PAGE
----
Lava Trading owns by assignment U.S. Patent No. 6,278,982, titled "Securities trading system for consolidation of trading on multiple ECNS and electronic exchanges". ECNs are electronic trading networks. This patent claims software that aggregates and integrates information from various systems for buying and selling securities.
Lava filed a complaint in U.S. District Court (SDNY) against Sonic Trading Management and others alleging patent infringement. The defendants counterclaimed that the patent is invalid and unenforceable.
The District Court held a Markman hearing. See, en banc opinion of the Federal Circuit in Markman v. Westview Instruments, Inc., 52 F.3d 967 (1995), and opinion of the Supreme Court in Markman v. Westview Instruments, Inc., 517 U.S. 370 (1996), holding that construction of patent claims is to be decided by the court, rather than by juries. These holdings also provide that the Federal Circuit has appellate jurisdiction over claims construction.
The District Court then issued a claim construction from the bench. The parties then stipulated to judgments of non-infringement. The District Court did not rule on the invalidity and unenforceability counterclaims. The District Court issued a Rule 54(b), FRCP, certification. This appeal followed.
Judge Randall Rader (at right), writing for the majority of the three judge panel, acknowledged that "These pending counterclaims put this court in the awkward position of reviewing a claim construction that may implicate issues and claims beyond this court’s current reach." He also noted that the bench ruling "does not supply any meaningful comparison of the accused products to the asserted claims. Without knowledge of the accused products, this court cannot assess the accuracy of the infringement judgment under review and lacks a proper context for an accurate claim construction."
Rader commented that "this appeal takes on the attributes of something akin to an advisory opinion on the scope of the '982 patent", but concluded nevertheless that the Court of Appeals has jurisdiction pursuant to 28 U.S.C. § 1295(a)(1).
The majority set aside the claims construction, and the judgments based upon them. Hence, it vacated and remanded.
Judge Haldane Robert Mayer dissented. He wrote that "Because there was no final judgment from which to appeal in the district court due to the interrelatedness of the infringement claim and the unresolved unenforceability counterclaim, I would dismiss this case for lack of jurisdiction."
However, he did not stop there. He continued that this case is "yet another example of the unfortunate consequences" of the Markman decision, which "cemented this court’s jurisprudence with respect to claim construction as being purely a matter of law subject to de novo review."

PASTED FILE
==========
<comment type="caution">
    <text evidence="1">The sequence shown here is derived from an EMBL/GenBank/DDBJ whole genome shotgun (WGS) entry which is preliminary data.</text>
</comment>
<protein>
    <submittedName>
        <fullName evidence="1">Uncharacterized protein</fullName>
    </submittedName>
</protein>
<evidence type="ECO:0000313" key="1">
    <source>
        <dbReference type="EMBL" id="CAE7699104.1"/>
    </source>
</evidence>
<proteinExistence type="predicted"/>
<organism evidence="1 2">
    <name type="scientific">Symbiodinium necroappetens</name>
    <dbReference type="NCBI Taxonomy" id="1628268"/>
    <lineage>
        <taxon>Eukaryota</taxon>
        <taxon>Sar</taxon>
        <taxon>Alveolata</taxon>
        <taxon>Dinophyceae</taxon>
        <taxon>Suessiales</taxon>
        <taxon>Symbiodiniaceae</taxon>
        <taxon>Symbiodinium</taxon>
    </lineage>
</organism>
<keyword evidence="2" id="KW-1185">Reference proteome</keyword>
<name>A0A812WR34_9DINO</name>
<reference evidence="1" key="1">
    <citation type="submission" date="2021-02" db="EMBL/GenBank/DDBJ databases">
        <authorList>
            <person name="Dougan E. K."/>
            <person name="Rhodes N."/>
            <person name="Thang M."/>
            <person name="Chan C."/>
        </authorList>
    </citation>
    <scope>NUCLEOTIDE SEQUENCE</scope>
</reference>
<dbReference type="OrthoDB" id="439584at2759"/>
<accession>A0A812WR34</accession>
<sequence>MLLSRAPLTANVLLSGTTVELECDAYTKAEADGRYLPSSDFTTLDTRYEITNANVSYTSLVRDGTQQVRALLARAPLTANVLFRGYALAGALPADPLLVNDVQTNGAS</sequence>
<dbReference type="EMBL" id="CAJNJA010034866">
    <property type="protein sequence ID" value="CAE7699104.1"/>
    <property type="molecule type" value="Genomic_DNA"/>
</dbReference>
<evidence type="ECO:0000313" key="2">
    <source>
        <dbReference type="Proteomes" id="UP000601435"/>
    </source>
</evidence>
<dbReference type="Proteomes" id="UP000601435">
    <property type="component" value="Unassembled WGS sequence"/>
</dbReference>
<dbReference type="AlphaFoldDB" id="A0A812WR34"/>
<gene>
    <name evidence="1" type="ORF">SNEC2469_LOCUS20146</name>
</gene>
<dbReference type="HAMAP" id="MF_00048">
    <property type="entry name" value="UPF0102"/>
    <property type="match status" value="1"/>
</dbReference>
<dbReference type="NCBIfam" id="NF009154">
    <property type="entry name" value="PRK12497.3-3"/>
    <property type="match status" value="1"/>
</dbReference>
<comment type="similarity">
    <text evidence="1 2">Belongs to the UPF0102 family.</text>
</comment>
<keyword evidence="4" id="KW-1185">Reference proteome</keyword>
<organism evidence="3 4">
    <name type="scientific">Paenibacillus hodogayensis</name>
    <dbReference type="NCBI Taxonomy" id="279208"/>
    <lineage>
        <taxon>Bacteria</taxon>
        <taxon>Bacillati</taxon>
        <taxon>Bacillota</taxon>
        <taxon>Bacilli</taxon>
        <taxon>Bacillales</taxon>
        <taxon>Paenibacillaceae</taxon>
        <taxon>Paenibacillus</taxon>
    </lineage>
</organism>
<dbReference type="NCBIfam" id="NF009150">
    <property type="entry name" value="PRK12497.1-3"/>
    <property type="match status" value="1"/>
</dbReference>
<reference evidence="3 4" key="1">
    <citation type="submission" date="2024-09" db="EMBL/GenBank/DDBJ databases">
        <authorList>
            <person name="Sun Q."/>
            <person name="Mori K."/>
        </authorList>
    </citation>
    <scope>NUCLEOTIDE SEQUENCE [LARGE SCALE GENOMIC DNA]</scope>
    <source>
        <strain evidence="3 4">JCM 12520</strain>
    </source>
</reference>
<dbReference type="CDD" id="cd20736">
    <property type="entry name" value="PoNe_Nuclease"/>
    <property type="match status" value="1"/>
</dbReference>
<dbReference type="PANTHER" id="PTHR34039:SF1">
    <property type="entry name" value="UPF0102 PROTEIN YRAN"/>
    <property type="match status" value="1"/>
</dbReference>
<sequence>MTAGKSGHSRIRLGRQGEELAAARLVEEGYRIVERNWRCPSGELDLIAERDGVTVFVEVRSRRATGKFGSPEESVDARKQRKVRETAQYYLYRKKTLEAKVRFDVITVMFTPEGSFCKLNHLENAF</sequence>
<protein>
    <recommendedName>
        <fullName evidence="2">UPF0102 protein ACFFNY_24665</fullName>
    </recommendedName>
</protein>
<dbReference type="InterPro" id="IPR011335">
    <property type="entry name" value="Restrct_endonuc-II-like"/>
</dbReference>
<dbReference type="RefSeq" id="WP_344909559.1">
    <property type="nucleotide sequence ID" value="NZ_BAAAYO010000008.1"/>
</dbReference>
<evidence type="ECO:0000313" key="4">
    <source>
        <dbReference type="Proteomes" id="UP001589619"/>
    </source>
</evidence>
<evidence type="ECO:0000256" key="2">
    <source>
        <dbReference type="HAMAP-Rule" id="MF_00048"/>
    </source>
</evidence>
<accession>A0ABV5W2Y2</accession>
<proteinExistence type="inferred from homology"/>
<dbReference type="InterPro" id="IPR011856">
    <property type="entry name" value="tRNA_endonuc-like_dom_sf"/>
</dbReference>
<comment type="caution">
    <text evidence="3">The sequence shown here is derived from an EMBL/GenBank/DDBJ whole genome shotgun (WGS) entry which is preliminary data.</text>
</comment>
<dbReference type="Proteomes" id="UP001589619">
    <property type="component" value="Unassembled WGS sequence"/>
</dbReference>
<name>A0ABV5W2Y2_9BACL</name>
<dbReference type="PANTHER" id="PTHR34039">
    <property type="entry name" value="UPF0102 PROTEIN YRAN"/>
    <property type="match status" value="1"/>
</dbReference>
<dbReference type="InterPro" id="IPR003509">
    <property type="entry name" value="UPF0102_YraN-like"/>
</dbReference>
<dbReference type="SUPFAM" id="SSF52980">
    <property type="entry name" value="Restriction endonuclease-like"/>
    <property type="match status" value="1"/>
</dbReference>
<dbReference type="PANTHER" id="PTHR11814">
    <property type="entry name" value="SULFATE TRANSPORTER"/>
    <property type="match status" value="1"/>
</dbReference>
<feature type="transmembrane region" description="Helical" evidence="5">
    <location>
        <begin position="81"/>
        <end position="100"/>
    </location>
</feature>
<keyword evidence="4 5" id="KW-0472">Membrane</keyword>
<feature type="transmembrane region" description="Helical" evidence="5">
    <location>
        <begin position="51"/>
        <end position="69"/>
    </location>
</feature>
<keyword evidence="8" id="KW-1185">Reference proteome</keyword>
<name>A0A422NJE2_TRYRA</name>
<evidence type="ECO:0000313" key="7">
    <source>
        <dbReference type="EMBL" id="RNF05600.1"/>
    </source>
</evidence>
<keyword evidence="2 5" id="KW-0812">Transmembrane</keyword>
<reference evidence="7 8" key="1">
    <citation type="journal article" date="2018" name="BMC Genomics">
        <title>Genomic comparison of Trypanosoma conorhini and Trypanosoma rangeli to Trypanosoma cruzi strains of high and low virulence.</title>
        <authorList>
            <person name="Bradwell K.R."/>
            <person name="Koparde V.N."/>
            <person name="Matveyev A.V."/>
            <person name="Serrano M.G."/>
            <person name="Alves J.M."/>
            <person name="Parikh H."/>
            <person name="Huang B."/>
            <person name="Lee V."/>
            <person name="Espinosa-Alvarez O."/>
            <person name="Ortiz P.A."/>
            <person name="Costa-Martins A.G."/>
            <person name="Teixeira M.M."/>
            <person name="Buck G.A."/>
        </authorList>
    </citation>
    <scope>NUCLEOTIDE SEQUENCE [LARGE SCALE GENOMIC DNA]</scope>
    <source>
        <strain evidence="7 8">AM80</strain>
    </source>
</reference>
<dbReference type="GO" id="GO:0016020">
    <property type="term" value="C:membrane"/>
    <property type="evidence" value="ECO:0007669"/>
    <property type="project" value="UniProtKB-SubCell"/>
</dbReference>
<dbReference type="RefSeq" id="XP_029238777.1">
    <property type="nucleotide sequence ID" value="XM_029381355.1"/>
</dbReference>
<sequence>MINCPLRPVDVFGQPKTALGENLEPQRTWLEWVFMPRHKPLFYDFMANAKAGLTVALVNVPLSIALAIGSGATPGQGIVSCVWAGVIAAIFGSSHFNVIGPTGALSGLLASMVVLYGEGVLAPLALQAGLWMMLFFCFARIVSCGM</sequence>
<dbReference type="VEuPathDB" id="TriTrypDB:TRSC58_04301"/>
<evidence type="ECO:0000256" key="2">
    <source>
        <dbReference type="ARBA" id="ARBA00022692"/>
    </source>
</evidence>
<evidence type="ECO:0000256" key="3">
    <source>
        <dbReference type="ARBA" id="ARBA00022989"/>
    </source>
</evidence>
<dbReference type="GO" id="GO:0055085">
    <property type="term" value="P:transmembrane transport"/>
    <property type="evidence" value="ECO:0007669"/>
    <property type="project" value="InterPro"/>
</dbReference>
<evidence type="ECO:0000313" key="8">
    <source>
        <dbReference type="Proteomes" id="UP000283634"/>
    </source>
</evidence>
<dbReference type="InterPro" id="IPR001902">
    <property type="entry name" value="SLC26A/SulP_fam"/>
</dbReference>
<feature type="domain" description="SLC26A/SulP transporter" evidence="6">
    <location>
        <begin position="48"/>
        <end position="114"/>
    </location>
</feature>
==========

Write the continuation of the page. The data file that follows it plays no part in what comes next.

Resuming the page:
He opined that "Because claim construction is treated as a matter of law chimerically devoid of underlying factual determinations, there are no ``facts´´ on the record to prevent parties from presenting claim construction one way in the trial court and in an entirely different way in this court. By not dismissing this case, we issue a decision based on an undeveloped record. We set ourselves up to have to decide claim construction again later, which could well differ from the ruling today. Furthermore, allowance of an appeal of the trial court’s perfunctory, offhand ruling from the bench, for all intents and purposes allows an interlocutory appeal of claim construction, which portends chaos in process."
This case is Lava Trading, Inc. v. Sonic Trading Management, LLC, U.S. Court of Appeals for the Federal Circuit, App. Ct. Nos. 05-1177 and 05-1192, appeals from the U.S. District Court for the Southern District of New York, Judge Thomas Griesa presiding. Judge Rader wrote the opinion of the Court of Appeals, in which Judge Linn joined. Judge Mayer wrote a dissent.
11th Circuit Rules in Florida UNE Case
4/19. The U.S. Court of Appeals (11thCir) issued its opinion [32 pages in PDF] in MCI WorldCom Communications v. BellSouth Telecommunications, a case regarding interconnection and access to unbundled network elements, and 47 U.S.C. §§ 251 and 252.
Competitive local exchange carriers (CLECs) petitioned the Florida Public Service Commission (FPSC) in 1998 to set rates for access to the unbundled network elements of the incumbent local exchange carrier (ILEC), BellSouth Telecommunications.
The FPSC adopted an order in 2002 that set the rates for the use of the UNEs of BellSouth by CLECs. The FPSC adopted a model that employs three scenarios that model the different types of wire loops instead of a unitary network comprised of all three types of wire loops. The three scenarios are (1) copper wire only, (2) BST2000, which uses copper for wire loops up to 12,000 feet and fiber optic cable for loops of longer lengths, and (3) the integrated digital loop carrier technology for fiber optic switch loop combinations under which the CLEC must lease both the wire loop and the switch. The FPSC model also incorporated an inflation factor to account for BellSouth's cost of capital. Finally, the FPSC model also created three tiers for geographic cost based deaveraging.